We’ve all experienced the fight, flight or freeze response. It’s an automatic (and autonomic!) reaction to perceived danger that can flood our systems with adrenaline for fighting, send us running for the hills, or make us freeze up and stop breathing.
It’s obvious that not breathing could make it difficult to deliver a presentation; but the flight part of this reaction can also be an issue for public speakers.
Fear of Public Speaking Can Make You Want to Run!!
The pull to run from something scary can feel almost overwhelming. And when that something is a speech that you’re delivering, it’s natural to feel like racing to the end so you can get it over with as quickly as possible.
The catch is, that “natural” reaction is unfair — to you, to your audience, and to your ideas.
So here’s a perspective, and some tips, to help you savor each moment of your speech instead of hurtling toward the finish line.
To Be a Great Public Speaker, Stay in the Present and Savor Your Speech
Just like that proverbial river that you can never step into twice because it’s always different, every moment of public speaking is unique and new.
Even if you’ve spoken on a topic time after time after time after time, you’ve never spoken about it this time.
You’ve never spoken about it in this room, at this hour, in this light, with this group of people, and in this frame of mind.
Likewise, no matter how many times you’ve given a speech, this audience has never heard it before.
Your speech is a unique, irreplaceable event — which means that each moment of it deserves full honors.
To Savor Your Speech, Give Every Moment Its Due
The key to giving proper attention to every moment of your speech is to know what moment you’re in. You may even want to give yourself a play-by-play, like:
I’m presenting my key message… I’m telling a funny story… I’m discussing my second supporting point… I’m getting ready to wrap up… etc.
Focusing on what you’re doing right now counteracts the all-too-common view that your speech is a single, unbroken, endless, exhausting expanse of words that you have to “get through.”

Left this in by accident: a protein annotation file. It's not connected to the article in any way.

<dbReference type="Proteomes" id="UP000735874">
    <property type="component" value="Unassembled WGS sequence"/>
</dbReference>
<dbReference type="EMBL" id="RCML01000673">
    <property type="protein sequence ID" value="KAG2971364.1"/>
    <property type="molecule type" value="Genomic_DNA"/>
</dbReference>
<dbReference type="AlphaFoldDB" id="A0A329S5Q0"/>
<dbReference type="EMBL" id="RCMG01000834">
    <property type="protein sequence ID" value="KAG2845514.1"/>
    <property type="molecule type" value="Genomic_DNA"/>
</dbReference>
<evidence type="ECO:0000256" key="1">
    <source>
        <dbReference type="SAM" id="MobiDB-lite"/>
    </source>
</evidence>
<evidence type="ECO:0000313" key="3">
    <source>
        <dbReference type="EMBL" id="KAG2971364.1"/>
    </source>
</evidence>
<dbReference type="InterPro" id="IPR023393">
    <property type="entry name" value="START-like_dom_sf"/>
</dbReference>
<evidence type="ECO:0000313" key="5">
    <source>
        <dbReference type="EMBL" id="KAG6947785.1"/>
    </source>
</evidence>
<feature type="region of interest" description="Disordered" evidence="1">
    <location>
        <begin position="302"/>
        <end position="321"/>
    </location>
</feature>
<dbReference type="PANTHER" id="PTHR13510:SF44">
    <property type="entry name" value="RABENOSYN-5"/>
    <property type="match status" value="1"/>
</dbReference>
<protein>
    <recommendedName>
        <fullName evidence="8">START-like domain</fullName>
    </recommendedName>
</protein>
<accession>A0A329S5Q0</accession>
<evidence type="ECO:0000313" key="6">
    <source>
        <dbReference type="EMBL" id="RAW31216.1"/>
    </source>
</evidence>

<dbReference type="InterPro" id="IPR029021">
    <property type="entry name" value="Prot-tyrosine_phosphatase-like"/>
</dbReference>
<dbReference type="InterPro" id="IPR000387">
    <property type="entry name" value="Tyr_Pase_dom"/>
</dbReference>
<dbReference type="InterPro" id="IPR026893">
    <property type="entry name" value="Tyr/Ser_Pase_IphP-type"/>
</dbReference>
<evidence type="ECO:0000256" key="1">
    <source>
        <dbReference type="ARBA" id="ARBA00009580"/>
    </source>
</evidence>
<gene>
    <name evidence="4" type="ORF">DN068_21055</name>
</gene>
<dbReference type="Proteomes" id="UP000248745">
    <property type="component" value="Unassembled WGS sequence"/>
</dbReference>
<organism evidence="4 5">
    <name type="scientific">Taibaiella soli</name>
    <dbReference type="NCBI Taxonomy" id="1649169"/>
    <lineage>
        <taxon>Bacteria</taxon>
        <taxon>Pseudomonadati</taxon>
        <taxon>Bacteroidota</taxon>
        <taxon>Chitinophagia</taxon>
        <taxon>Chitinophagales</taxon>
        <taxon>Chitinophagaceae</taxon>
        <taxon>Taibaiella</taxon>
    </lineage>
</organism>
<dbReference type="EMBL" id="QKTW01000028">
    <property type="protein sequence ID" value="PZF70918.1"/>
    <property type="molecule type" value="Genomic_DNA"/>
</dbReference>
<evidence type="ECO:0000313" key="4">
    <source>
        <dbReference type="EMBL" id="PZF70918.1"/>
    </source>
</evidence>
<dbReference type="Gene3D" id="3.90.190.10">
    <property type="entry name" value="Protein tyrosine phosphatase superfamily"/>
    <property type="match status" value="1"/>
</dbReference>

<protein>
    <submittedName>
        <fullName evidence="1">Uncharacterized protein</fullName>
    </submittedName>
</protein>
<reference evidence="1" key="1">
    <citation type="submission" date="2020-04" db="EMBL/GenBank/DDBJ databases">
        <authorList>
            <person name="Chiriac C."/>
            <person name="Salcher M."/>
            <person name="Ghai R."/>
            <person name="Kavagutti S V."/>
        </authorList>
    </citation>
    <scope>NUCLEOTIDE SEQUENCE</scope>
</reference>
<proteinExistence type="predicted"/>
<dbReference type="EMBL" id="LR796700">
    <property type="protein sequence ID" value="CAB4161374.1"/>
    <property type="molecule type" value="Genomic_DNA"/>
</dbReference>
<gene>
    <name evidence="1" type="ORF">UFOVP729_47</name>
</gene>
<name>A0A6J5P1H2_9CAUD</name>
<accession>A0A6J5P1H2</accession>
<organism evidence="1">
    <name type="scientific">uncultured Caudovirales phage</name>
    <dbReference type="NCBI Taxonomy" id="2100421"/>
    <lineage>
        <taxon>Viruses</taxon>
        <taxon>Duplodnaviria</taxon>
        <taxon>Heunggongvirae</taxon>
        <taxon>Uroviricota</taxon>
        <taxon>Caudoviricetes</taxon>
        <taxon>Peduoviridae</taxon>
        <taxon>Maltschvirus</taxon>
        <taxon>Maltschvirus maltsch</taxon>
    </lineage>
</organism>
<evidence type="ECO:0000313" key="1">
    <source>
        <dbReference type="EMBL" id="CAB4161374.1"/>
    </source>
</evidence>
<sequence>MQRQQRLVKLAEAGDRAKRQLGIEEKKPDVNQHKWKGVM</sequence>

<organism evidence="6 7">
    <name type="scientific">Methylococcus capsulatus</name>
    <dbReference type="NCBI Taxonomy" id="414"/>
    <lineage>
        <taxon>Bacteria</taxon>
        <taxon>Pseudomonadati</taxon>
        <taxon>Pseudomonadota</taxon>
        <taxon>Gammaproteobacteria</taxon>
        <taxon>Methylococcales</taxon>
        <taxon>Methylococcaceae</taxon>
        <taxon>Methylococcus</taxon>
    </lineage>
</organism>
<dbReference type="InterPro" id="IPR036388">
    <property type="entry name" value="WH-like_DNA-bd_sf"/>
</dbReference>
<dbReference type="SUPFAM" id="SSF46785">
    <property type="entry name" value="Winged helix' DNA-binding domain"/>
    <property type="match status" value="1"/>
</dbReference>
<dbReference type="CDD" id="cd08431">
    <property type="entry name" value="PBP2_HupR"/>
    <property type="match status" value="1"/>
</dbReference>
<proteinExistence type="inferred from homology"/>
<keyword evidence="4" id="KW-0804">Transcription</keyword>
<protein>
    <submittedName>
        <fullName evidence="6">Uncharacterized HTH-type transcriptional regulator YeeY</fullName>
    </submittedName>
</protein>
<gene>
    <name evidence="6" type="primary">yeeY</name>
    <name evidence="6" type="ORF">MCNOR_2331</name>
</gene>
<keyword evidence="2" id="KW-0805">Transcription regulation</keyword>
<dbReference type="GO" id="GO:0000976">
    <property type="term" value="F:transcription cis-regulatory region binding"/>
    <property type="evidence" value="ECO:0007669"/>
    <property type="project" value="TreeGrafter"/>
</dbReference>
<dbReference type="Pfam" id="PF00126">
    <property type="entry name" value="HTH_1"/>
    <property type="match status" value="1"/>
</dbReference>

It also gives you, at the end of each section, a natural place to pause, relax, regroup, and start fresh.
Of course, it’s easier to work this plan if you…
To Savor Your Speech, Give It a Clear Structure
Since you don’t want to view your speech as an endless flow of words, don’t create it as one.
Speeches are often constructed by stringing one point after another, until the well of points to be strung together runs dry.
Instead, do yourself a favor and start with something like the Instant Speech framework, so that you can build pauses, repetition, transitions, and clearly defined sections into your speech from the start.
Practice Your Speech in Mixed-Up Sections
Just as creating a speech that has one endless flow will push you toward delivering it that way, so will practicing your speech from beginning to end, from beginning to end, from beginning to end with no variations.
So practice your speech’s individual sections — and then go further and mix them up. I drill my speaker coaching clients like this:
- Tell me the story about your boss
- Now deliver your second supporting point
- Do the section before your close
- OK, now do your attention grabber
- Do your transition from X to Y
- Now do your third supporting point…
Believe me, after enough of that, you can focus on any part of your speech, and you know how each part differs from the others!
Your Audience Will Help You Savor Your Speech
When you finally present this speech, let your audience help you stay focused.
They are reacting to everything you say — and if you free some attention to note that reaction, you’ll find yourself reacting back.
- They’ll smile. You’ll smile.
- They’ll gasp. You’ll nod.
- They’ll look puzzled. You’ll repeat, or elaborate, your point, or even ask if they’re following.
Noticing this dynamic will help you get totally in the moment, relating to both your audience and your speech in a way that’s fresh, authentic, and rejuvenating.
And isn’t that more fun than fight, flight, or freeze?